Presidential vote count drags on, leaving Peruvians on edge

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Economist Pedro Pablo Kuczynski clung to a thin lead over the daughter of a jailed former president early Wednesday as the count from Peru's presidential election dragged on, straining nerves in a nation divided after a polarizing campaign.

With tallies from almost 98 percent of polling stations counted, Kuczynski had 50.2 percent of the votes compared with 49.8 percent for Keiko Fujimori, daughter of imprisoned former strongman Alberto Fujimori. The total number of votes separating them hovered just above 56,000.

While two quick counts showed Kuczynski prevailing in Sunday's election, still being counted are the ballots cast by 885,000 Peruvians eligible to vote abroad, the last of which are expected to arrive in Peru on Wednesday. Peruvians living abroad, the majority in the United States, turned out massively for Fujimori in the 2011 election but are expected to be more split in the support this time around.

About 1,200 handwritten tallies representing up to 360,000 votes were being disputed and were sent to a special electoral board for review, Mariano Cucho, the head of Peru's electoral authority, told RPP Radio on Tuesday

Both candidates have remained largely silent while awaiting final results of what is Peru's tightest presidential race since 1962, which ended in a military coup.

"Tranquility and serenity," Kuczynski urged on Tuesday, amid strained nerves among his supporters. "We have to wait for the final verdict. We're almost there."

Regardless of who wins, half of voters are bound to be disappointed, making it harder for the next president to govern. Aides in both campaigns are jockeying for positions in an eventual alliance in congress, where Fujimori's Popular Force won a solid majority of 73 of 130 seats. Kuczynski's fledgling movement will have just 18, fewer than the country's main leftist alliance.

While Kuczynski's campaign said it is ready to work with all political groups, supporters of Fujimori expressed doubt that the wounds from the final stretch of the campaign, in which Kuczynski accused Keiko Fujimori of being the harbinger of a "narco-state," could be easily healed.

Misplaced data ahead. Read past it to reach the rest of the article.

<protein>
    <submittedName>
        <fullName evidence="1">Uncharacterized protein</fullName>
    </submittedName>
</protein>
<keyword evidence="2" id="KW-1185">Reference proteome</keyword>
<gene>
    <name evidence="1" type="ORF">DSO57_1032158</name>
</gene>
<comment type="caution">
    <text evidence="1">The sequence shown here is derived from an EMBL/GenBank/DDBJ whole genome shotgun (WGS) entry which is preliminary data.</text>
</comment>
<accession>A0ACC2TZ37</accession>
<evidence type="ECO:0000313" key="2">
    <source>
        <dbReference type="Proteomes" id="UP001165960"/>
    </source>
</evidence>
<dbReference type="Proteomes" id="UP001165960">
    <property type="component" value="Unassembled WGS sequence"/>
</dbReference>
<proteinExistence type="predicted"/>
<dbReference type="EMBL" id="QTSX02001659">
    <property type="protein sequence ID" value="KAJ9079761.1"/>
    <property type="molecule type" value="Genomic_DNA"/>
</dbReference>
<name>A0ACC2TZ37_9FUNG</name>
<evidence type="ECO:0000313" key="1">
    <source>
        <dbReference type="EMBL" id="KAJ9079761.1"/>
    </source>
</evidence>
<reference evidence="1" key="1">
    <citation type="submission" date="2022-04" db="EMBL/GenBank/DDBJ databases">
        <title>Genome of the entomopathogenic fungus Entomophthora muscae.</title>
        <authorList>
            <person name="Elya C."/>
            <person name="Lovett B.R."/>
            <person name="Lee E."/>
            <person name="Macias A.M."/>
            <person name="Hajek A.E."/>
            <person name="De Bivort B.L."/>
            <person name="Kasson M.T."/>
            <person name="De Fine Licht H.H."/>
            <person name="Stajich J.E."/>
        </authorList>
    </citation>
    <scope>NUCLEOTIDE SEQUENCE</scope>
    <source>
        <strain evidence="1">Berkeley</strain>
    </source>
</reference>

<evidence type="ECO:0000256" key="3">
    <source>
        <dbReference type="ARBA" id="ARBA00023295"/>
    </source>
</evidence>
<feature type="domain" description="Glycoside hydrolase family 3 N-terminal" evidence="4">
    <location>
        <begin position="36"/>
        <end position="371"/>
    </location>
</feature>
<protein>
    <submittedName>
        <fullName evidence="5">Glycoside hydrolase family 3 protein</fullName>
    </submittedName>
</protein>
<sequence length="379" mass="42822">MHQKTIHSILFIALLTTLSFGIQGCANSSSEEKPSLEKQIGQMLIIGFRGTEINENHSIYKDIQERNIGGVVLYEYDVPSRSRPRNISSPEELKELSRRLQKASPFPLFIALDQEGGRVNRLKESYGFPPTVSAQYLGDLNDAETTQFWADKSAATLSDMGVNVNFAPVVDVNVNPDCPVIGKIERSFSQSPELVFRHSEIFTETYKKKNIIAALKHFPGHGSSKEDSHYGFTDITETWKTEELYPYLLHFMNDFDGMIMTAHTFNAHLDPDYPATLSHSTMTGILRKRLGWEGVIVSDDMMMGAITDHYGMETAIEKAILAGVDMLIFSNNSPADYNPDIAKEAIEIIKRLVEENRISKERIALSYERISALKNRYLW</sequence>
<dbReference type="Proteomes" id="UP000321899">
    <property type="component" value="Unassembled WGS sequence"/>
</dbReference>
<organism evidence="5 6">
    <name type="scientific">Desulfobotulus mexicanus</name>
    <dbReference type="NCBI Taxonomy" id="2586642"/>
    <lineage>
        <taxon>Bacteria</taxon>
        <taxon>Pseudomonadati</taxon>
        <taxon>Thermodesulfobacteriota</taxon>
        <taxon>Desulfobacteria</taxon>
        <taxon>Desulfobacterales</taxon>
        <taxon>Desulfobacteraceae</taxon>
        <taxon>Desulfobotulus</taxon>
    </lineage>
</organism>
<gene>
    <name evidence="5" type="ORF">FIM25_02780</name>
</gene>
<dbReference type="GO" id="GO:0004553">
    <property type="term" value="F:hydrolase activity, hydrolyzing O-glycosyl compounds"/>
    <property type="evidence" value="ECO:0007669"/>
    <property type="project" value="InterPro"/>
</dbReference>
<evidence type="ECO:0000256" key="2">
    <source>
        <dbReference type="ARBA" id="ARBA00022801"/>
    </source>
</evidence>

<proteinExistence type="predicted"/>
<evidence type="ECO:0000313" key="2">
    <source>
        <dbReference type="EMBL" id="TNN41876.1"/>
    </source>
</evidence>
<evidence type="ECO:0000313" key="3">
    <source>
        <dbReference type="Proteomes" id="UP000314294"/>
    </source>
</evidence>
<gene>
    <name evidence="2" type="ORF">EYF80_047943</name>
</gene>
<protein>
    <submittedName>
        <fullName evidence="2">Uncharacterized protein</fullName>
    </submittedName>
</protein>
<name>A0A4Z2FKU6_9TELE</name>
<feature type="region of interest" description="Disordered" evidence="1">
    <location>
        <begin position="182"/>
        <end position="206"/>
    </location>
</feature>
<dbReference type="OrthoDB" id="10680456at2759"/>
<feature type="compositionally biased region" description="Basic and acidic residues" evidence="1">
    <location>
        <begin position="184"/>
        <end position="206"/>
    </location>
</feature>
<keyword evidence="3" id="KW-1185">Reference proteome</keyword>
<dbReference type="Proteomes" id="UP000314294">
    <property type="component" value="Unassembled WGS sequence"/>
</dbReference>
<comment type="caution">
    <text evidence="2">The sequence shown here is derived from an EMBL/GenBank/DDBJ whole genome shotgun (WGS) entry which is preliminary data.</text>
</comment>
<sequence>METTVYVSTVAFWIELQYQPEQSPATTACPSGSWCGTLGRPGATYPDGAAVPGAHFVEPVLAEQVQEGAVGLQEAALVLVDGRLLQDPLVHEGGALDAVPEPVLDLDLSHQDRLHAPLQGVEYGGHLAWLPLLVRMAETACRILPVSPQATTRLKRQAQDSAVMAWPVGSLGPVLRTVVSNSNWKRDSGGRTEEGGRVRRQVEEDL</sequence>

"They called us drug traffickers, thieves," said Lourdes Alcorta, a congresswoman. "It's going to be difficult for us to hug them."

If Kuczynski holds onto his lead, it would be a stunning turnaround. Fujimori topped by more than 20 points a field of 10 candidates in the first round of voting in April and consistently led Kuczynski in polls taken before Sunday's runoff.

Kuczynski, 77, managed to climb back in the race by attacking his younger rival as a risk to Peru's young democracy.

Playing on memories of Alberto Fujimori's well-known ties to corruption, organized crime and death squads, for which he's serving a 25-year prison sentence, he seized on string of scandals that hobbled Fujimori in the final stretch.

The most notable was a report that one of her big fundraisers and the secretary general of her party was the target of a U.S. Drug Enforcement Administration investigation. Peru is the world's largest producer of cocaine.

PPK, as Kuczynski is almost universally known in Peru, also benefited from a last-minute endorsement by the third-place finisher in the first round of voting, leftist congresswoman Veronika Mendoza, the protagonist of a massive anti-Fujimori demonstration last week the likes of which Peru has not seen since the turbulent end of her father's rule 16 years ago.


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